ST. VINCENT: – After almost 10 years in opposition, the New Democratic Party (NDP) is ready to retake the reigns of governance in St. Vincent and the Grenadines, party president and Leader of the Opposition Arnhim Eustace told supporters on Saturday, Nov. 13.
Eustace said the NDP was already “in charge” and told his supporters at a major rally in his East Kingstown constituency that the general elections will be held on December 15. (See end of this post)
The ruling Unity Labour Party (ULP) will stage a major rally in the south-eastern town of Calliaqua on Sunday
Political observers believe that Prime Minister Dr Ralph Gonsalves will use the event to announce the date for the general elections, constitutionally due by March 29, 2011.
“If Gonsalves change that date, he changing it tonight, you hear me? That is the date for the election and he was intending to announce it tomorrow. If he change it… ah will know!”Eustace further said.
Eustace said it was a difficult nine years on the opposition bench.
“We take whatever licks we get. I get plenty lick for all sort of reasons, even from my own people,” he said.
“Well, I learn a long time ago to keep my cool. It’s not everything you jump up for. There are times you lie still and then you come back. Well, the NDP is back and the NDP will move the ULP from office in the next general elections!” he said to cheers.
“We are now back! Some will say it take too long, it take nine years. But if we did do it in two years, this country would have been in flames and I was not prepared to take responsibility for any violence in this country, which would have caused any loss of one single human life,” Eustace said.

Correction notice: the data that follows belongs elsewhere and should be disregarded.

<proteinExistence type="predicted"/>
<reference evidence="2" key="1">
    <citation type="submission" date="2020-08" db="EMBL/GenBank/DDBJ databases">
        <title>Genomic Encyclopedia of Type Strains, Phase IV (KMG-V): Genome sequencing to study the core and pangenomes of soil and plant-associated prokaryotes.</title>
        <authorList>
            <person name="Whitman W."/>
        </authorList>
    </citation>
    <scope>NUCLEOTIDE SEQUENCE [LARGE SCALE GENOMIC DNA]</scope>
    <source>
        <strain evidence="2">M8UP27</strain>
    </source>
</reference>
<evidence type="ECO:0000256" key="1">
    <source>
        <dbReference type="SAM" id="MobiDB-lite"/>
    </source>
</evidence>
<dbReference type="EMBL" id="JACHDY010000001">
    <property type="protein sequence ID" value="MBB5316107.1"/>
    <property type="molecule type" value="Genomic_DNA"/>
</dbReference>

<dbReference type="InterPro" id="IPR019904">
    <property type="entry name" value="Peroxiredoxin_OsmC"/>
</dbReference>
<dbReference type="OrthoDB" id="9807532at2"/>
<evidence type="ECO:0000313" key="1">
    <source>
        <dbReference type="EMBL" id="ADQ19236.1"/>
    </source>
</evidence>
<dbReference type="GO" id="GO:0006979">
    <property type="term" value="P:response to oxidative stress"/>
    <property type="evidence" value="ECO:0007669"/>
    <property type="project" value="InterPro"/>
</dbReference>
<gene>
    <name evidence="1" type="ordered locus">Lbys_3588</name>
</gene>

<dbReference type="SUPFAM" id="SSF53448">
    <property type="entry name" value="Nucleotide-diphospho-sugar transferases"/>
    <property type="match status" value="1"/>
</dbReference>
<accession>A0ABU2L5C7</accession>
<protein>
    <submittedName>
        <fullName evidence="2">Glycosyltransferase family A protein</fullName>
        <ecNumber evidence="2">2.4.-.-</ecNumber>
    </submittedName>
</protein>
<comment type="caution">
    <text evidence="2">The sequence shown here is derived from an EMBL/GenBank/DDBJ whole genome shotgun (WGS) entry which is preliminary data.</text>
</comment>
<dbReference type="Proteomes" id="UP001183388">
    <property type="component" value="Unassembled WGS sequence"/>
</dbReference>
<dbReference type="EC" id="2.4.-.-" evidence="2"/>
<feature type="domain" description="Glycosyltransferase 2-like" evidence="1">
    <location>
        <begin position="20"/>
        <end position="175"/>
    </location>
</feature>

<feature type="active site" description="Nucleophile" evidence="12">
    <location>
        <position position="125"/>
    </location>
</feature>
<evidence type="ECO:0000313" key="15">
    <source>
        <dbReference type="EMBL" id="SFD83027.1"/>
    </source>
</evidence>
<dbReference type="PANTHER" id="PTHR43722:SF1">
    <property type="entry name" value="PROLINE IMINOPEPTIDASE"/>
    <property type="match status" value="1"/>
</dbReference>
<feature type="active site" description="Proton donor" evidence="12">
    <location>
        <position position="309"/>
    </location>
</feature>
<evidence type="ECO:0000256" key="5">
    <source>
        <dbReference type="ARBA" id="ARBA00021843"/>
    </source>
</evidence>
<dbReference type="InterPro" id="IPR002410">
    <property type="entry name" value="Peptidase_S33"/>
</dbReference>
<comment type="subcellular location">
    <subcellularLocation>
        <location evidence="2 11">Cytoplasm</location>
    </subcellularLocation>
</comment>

“People mightn’t see it as good politics. They say ‘Yo’ soft!’ You think I don’t have feelings too? Some say I want to react violently myself. But I said ‘Eustace, cool it! Cool it!’” Eustace further said.
“Today, the people of St. Vincent and the Grenadines recognise that we are in a situation where the New Democratic Party will form the next government of St. Vincent and the Grenadines,” he added.
After 17 years, the NDP was voted out of office in March 2001, three years after Eustace was elected to Parliament and five months after he became head of the NDP and prime minister.
Former Prime Minister Sir James Mitchell had agreed to call early elections after the ULP-led “Road Block Revolution” of April 2000 that shut down capital city Kingstown and threatened to grind the nation’s economy to a halt.
The NDP also lost the December 2005 general election three seats to ULP’s 12, a repeat of the 2001 elections results.
NDP supporters rang bells and blew conch shells during their rally in Sion Hill as each of the party’s 15 candidates spoke to elections issues.
Eustace said Vincentians were “looking forward to a change of government” and said he and his team have a great responsibility to the country.
“… we intend to win. And we intend to run a successful government where every man, woman and child, regardless of which party you support, will be treated equally. I make that solemn promise … with all sincerity. Because I have seen what victimisation has done to this country, to this people and this economy of ours,” he said.